Detroit Electric Says It Doesn't Want to Copy Tesla, Does Exactly That
Detroit Electric, the fledgling electric car maker with the historic American name, wants to follow its limited edition roadster with a mass-production sedan and SUV.
The company recently told a Dutch newspaper that it doesn’t want to be like that other electric car company — you know, the one with the rocket man — despite copying its every move, Elektrek reports.
Since it revived the early 20th century nameplate in 2008, Detroit Electric has faded in and out of the public eye. The company hasn’t issued a press release in two years, its headquarters are located in the Netherlands (though it maintains an office in Detroit), and its SP:01 roadster took forever to produce.
Borrowing a Lotus Elise chassis and bodyshell, the SP:01 began rolling off of the company’s UK production line late last year. The company planned to build 999 units (it isn’t known if Detroit Electric hit that target), but not in the U.S. It’s easy to see why Detroit Electric’s American presence is best described as ghost-like.
That will all change, claims CEO Albert Lam. The former Lotus executive told the Dutch publication rb.no that an electric sedan will arrive in 2019, with a platform and body designed and built in-house. That same platform will then underpin a new SUV. Lam wants to achieve annual production volume of 50,000 to 60,000 units per year.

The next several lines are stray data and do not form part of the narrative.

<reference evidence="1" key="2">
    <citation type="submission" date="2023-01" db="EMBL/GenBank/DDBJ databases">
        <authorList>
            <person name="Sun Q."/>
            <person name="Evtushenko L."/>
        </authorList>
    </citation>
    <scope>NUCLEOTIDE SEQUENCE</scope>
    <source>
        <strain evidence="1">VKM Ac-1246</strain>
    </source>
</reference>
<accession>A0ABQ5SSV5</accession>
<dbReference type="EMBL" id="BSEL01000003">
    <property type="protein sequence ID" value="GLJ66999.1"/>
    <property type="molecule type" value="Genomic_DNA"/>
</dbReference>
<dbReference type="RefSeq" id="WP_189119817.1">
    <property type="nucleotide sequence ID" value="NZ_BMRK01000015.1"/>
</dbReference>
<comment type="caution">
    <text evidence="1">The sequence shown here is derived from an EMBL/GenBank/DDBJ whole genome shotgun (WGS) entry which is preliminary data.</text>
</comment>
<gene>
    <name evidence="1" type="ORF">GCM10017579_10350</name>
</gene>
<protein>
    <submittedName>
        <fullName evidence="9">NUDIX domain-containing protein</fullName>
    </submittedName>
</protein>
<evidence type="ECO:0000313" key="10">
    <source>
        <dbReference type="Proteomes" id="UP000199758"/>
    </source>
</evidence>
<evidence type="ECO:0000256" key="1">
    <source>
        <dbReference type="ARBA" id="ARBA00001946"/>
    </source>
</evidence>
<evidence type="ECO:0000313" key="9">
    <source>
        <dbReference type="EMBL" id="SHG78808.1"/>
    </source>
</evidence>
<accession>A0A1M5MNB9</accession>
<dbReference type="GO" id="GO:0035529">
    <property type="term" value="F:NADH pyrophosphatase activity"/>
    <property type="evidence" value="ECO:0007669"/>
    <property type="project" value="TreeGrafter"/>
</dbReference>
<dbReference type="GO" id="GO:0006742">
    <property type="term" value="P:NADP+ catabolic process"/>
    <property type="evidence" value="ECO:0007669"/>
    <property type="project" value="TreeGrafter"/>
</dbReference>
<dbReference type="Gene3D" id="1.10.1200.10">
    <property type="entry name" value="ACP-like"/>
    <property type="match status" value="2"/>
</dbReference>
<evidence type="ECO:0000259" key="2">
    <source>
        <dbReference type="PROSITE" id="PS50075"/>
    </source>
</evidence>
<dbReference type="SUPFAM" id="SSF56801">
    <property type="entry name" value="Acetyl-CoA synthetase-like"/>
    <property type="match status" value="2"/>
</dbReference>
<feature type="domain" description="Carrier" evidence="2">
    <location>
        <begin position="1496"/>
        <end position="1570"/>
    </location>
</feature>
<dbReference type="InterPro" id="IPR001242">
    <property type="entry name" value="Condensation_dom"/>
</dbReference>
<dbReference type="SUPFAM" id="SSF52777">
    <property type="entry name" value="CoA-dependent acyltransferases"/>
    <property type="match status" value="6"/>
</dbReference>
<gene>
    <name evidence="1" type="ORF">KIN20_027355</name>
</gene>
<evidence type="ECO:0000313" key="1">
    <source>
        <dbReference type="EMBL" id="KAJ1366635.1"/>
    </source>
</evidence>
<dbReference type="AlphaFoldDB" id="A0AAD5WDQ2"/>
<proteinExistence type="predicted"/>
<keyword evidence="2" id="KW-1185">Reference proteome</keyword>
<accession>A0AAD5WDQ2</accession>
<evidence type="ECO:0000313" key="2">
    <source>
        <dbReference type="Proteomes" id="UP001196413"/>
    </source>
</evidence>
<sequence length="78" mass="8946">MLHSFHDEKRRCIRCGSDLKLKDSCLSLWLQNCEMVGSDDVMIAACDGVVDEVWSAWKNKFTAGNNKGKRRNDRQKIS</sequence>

If this game plan sounds eerily similar to that of a company with a name that rhymes with Blesla, it must be a coincidence. Lam told the publication “we’re not trying to follow Tesla.”
The company claims it is setting up a sales and distribution network in EV-friendly countries like Norway, and plans to officially launch the SP:01 later this year. Time will tell if we’ll ever see a Detroit Electric plying the streets of the Motor City.
[Image: Detroit Electric]
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